Finally - time to blog!!! It's a pity that it's the last day! I will over the next few days go back and write about some of the other sessions, but issues from this one are buzzing at the moment.
Lynn Connaway (OCLC)'s paper Focusing on change: connecting to both Millennials and Baby Boomers looked at the results from 2 collaborative projects she had been a part of, looking at different information preferences of the 2 groups. Among the most striking perhaps was the fact that the younger group of Millenials - the "Screenagers" (a digitally-native group who can't remember life without computers) think that "email is for old people".
Just falling in the the category of Millenial (albeit the older cohort) by the skin of my teeth, I find this topic really interesting. The ideas from the paper resonate with Martin Westwell's keynote on Tuesday, which I can safely say blew away the vast majority of those in attendance, and ideas from the first plenary. As an active Bebo user for about 18 months (tried myspace, didn't like it), I am a bit torn by the "Geography Teacher at the 6th Form Disco" analogy. I can see the value of getting in where people are so that we are visible, but also that we might turn people off by doing so.
I registered with facebook yesterday morning following Martin's revelation that "this is where all the kids had moved on to". I've also been following a long discussion on various social networking issues on the AoIR discussion list, so experimenting with the site has been on my mind for a while. Perhaps surprisingly to most readers here, the first thing that happened was that I was "poked" by my mother!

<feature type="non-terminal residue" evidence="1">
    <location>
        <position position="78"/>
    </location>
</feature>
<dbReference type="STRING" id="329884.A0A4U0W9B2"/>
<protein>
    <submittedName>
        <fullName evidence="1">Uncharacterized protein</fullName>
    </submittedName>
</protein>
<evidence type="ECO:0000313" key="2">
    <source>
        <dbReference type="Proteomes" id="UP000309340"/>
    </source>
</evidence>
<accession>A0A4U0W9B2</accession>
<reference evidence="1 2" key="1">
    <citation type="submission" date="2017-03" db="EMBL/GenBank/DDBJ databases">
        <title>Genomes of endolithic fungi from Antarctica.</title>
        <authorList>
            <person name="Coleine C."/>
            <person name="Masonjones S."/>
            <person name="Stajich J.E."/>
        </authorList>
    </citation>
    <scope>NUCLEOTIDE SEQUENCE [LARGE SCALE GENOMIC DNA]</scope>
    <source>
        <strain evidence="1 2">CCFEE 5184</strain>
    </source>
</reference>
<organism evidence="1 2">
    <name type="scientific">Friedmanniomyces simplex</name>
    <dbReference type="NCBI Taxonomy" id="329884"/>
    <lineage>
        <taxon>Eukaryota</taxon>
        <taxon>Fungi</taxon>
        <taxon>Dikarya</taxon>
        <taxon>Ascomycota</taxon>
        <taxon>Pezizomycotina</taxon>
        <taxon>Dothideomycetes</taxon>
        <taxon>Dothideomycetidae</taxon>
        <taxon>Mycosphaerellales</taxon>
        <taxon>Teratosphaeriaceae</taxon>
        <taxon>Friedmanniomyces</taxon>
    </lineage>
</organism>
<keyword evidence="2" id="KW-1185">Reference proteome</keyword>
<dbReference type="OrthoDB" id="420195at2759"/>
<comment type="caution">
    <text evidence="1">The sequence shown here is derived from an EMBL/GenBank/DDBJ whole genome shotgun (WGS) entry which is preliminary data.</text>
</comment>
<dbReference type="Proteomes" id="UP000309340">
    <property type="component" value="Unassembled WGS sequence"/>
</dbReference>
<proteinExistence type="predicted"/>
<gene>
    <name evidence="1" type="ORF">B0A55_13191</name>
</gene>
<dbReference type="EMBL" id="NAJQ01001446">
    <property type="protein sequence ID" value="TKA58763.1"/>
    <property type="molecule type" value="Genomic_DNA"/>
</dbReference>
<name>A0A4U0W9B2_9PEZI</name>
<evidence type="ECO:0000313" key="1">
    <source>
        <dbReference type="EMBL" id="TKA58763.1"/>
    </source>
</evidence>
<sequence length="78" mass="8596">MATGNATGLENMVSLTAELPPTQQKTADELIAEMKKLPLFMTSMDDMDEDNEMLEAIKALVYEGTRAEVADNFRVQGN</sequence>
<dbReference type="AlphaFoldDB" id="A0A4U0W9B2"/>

My mother (now 59) is also active on bebo, initially through myself and my younger sister, but has also begun to use it. She is a Chemistry academic, and also runs an well-used departmental bebo page for both current and former students. So I don't think that social networking sites and young people's spaces need be a Library and Information no-go area, we just need to make sure that anything we do is not a tokenistic gesture, as they'll see right through us.
The abstract is located at http://www.oclc.org/research/projects/synchronicity/presentations.htm , and the presentation should also be available shortly.
Grant Campbell also presented some very thought provoking preliminary ideas about the possibilities of designing information systems for those suffering from Alzheimer's disease. Hearing from various angles that the profession are constantly "playing catch-up" with new technologies, I feel that this is an instance where we very much can and should take the lead - there's something here that we finally have the head's up on, and if we start now this could be an extremely valuable development.